Childhood asthma in the Highlands of Scotland- morbidity and school absence

Jane Austin, Sivasubramaniam Selvaraj, George Russell

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    Background The prevalence of childhood asthma in Scotland is one of the highest in the world. The morbidity secondary to allergic diseases is significant in terms of costs to the nation and effects on the family including the child. Aims The aims of this study were to describe the prevalence of asthma, eczema and hay fever in the Highlands of Scotland and in the Shetland Isles and to examine factors in relation to quality of life and social deprivation. Method A total population survey of 12 year old children using a parent completed questionnaire. Results 86.3% (2658/3080) returned questionnaires. Of the 2549 questionnaires analysed, 476 (18.7%) reported asthma ever, 362 (14.2%) wheeze in last 12 months, 508 (19.9%) reported hay fever ever and 555 (21.8%) reported eczema ever. Of the children reporting asthma or wheeze, 35.4% (229/647) had missed school because of asthma or wheeze, 38.0% (246/647) had missed physical education. 62.5% (354/566) of subjects with wheeze ever reported sleep disturbance. Deprivation measured by DEPCAT scores was associated with maternal smoking and bronchitis in the child but not with allergic diseases. Conclusion Compared with previous studies, the prevalence of asthma was unchanged but eczema has increased in Highland adolescents. Allergic disease has a significant impact on school attendance and physical activity. Deprivation was associated with maternal smoking and bronchitis in the child but not with allergic diseases. The impact of allergic diseases in rural areas may be different from urban areas.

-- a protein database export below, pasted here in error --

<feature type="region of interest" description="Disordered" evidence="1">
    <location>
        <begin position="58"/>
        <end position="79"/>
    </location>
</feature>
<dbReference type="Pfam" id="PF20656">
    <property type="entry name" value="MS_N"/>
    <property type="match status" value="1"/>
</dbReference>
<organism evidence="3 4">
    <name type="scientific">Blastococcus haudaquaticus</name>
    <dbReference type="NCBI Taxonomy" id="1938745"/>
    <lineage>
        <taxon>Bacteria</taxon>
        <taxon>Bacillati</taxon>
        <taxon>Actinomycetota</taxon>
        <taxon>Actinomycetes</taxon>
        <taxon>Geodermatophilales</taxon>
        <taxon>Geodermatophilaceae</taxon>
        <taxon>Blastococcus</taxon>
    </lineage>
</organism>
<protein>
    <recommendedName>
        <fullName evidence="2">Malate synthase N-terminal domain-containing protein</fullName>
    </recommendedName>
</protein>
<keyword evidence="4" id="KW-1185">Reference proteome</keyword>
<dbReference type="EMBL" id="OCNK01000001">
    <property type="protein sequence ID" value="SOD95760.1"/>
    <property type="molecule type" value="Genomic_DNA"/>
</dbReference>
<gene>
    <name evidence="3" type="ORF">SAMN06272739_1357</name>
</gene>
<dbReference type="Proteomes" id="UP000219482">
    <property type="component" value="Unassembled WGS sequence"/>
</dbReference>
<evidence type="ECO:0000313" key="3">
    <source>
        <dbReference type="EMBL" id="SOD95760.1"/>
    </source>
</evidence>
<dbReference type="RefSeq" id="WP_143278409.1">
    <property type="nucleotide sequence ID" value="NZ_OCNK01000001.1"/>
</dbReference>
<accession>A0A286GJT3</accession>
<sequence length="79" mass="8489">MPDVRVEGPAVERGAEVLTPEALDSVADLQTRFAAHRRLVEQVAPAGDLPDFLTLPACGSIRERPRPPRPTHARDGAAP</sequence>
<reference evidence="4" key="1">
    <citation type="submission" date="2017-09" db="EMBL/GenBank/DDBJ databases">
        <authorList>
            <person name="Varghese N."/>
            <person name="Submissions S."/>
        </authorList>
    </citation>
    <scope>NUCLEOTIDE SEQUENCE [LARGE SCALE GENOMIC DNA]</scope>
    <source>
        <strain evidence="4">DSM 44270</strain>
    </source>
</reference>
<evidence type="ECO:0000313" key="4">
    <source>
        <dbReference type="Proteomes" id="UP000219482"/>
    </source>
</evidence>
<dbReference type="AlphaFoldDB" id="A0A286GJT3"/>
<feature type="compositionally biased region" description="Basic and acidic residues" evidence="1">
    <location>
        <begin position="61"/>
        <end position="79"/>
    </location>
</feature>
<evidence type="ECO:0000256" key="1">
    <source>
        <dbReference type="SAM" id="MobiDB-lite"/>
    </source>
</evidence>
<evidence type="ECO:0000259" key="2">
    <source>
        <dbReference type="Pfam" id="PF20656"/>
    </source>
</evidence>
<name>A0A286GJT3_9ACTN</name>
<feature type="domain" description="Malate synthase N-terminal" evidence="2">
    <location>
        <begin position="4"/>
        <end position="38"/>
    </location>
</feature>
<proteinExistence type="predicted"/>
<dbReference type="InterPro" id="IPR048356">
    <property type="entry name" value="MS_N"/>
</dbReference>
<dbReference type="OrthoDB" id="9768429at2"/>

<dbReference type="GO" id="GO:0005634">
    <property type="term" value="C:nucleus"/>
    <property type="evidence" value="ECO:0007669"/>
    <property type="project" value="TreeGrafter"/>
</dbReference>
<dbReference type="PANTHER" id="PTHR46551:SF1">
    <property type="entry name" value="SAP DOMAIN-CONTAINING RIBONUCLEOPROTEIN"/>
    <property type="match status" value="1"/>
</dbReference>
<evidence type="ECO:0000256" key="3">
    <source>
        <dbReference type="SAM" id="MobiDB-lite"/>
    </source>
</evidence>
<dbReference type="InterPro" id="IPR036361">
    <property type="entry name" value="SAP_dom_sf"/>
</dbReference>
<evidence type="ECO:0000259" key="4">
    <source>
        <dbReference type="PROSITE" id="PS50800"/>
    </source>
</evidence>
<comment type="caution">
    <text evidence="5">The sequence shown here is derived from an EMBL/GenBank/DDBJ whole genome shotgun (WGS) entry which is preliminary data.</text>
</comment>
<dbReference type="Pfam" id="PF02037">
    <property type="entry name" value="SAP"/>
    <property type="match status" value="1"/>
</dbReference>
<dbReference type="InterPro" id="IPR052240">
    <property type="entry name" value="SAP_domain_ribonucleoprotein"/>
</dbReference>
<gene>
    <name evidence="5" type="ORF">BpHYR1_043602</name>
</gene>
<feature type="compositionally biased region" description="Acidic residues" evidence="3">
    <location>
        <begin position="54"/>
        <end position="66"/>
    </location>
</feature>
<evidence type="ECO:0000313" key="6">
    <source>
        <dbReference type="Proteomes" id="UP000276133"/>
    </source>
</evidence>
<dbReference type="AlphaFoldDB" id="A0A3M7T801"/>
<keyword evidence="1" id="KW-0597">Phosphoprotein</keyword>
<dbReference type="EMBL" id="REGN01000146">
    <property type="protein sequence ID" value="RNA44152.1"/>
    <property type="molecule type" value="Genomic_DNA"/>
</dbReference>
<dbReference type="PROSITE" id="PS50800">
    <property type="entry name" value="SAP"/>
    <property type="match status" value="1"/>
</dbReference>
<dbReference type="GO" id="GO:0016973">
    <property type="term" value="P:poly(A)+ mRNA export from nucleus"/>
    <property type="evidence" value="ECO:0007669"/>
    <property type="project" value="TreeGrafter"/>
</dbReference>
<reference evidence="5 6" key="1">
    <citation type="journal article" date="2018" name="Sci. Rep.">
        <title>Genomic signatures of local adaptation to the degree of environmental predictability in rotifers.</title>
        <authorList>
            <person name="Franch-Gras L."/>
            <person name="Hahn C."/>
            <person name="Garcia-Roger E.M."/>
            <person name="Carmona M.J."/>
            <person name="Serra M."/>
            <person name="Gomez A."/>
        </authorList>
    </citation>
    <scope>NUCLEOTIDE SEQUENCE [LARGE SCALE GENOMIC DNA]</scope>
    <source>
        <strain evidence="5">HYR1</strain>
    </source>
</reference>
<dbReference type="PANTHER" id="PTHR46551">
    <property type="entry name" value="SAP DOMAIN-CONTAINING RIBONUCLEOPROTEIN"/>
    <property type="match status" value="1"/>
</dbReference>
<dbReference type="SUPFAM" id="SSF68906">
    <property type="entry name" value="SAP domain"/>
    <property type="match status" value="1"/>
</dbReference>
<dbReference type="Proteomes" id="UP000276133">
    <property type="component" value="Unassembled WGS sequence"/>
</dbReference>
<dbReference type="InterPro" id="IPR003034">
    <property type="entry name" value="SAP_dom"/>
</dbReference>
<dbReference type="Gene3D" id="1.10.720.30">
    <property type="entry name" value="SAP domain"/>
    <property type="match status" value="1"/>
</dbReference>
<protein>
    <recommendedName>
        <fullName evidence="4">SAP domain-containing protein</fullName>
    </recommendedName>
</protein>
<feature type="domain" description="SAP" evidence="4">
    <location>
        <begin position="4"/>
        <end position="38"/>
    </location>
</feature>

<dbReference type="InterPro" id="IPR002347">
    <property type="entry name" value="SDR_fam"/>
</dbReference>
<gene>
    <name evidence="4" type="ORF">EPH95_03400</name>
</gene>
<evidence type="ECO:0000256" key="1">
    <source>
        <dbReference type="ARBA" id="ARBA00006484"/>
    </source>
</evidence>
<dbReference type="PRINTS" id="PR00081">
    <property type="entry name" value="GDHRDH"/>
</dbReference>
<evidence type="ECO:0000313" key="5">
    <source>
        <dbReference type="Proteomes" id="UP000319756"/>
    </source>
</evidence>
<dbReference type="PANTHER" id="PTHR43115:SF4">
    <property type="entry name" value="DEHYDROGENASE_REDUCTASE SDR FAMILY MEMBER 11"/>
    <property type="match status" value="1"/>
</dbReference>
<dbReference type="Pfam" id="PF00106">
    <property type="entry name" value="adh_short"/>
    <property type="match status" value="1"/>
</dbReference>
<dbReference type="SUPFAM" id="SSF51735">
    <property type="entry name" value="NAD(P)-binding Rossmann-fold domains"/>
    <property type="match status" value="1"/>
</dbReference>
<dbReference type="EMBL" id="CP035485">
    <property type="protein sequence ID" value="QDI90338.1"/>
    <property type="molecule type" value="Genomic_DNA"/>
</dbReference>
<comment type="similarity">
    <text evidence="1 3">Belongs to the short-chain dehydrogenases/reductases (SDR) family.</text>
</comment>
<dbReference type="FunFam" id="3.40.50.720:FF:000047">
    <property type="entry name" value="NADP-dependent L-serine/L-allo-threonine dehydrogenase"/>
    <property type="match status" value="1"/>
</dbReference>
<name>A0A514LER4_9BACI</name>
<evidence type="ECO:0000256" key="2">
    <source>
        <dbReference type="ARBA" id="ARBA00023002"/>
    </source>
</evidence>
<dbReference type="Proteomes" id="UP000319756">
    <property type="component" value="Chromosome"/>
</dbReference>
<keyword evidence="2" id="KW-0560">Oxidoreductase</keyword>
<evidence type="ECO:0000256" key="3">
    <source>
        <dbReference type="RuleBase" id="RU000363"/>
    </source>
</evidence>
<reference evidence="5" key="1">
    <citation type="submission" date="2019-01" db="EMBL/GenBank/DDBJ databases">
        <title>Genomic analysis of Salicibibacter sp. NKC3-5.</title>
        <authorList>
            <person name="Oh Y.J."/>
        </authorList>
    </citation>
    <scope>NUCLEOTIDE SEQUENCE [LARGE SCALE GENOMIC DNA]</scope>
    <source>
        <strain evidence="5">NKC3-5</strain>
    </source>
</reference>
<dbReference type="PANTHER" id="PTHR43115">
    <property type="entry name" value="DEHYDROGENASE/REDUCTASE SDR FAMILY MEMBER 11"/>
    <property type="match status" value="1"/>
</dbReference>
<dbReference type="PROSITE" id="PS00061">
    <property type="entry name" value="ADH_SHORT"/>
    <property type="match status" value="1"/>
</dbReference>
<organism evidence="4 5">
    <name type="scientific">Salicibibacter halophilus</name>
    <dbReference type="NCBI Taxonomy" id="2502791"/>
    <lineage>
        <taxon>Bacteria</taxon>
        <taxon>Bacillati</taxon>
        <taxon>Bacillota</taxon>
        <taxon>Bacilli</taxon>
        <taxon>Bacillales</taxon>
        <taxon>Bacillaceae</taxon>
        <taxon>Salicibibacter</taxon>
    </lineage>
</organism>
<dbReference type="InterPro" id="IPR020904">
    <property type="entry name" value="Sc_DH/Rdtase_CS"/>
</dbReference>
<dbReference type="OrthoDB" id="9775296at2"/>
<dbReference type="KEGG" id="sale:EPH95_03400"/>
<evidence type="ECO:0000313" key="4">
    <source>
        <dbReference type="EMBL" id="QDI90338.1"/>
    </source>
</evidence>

Original languageEnglish
    Pages (from-to)18-21
    Number of pages3
    JournalScottish Medical Journal
    Issue number1
    Publication statusPublished - 2004


    • asthma
    • wheeze
    • allergic diseases
    • child
    • quality of life
    • school absence
    • deprivation
    • IMPACT
    • WHEEZE

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